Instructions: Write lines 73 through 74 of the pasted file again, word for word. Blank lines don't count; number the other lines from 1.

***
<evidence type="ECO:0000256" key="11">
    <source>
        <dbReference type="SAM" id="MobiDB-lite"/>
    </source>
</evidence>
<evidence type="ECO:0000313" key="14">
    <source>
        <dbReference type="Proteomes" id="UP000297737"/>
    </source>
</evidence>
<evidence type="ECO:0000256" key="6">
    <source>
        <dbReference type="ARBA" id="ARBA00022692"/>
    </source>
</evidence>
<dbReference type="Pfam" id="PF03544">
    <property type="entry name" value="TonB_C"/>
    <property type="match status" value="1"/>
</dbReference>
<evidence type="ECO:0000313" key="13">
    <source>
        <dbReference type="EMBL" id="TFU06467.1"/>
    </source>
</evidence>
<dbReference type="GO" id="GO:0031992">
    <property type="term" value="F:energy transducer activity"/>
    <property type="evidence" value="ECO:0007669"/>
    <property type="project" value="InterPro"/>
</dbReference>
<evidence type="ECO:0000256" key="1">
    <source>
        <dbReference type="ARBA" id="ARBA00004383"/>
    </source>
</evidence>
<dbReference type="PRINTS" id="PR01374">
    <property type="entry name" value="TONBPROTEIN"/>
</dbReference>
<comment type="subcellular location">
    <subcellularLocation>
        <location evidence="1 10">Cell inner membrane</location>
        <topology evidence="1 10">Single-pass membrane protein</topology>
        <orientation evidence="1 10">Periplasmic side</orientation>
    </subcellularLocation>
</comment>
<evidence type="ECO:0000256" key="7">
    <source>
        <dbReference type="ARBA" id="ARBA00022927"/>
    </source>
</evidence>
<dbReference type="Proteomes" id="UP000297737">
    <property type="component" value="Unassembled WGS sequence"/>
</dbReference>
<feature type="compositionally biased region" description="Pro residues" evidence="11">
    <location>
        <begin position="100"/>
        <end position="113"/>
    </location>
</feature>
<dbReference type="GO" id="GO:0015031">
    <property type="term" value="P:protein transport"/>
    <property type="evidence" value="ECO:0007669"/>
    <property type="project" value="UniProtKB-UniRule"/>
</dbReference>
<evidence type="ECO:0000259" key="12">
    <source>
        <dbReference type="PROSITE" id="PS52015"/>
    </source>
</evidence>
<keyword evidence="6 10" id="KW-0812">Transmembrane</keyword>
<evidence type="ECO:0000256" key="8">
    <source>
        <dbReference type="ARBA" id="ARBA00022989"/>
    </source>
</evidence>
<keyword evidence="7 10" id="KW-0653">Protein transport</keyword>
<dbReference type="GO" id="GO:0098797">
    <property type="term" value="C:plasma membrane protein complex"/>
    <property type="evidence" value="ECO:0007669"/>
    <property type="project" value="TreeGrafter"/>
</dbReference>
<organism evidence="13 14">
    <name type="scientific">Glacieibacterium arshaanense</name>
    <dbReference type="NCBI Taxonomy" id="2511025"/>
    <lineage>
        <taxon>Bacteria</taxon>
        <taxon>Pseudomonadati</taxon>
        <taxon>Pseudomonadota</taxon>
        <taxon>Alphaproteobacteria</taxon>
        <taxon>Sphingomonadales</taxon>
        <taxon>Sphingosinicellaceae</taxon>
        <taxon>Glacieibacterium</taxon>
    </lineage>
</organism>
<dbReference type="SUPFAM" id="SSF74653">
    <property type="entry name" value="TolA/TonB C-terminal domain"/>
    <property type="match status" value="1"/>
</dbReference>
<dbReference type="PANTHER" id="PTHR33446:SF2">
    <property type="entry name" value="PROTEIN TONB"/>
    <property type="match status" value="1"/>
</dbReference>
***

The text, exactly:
    </source>
</evidence>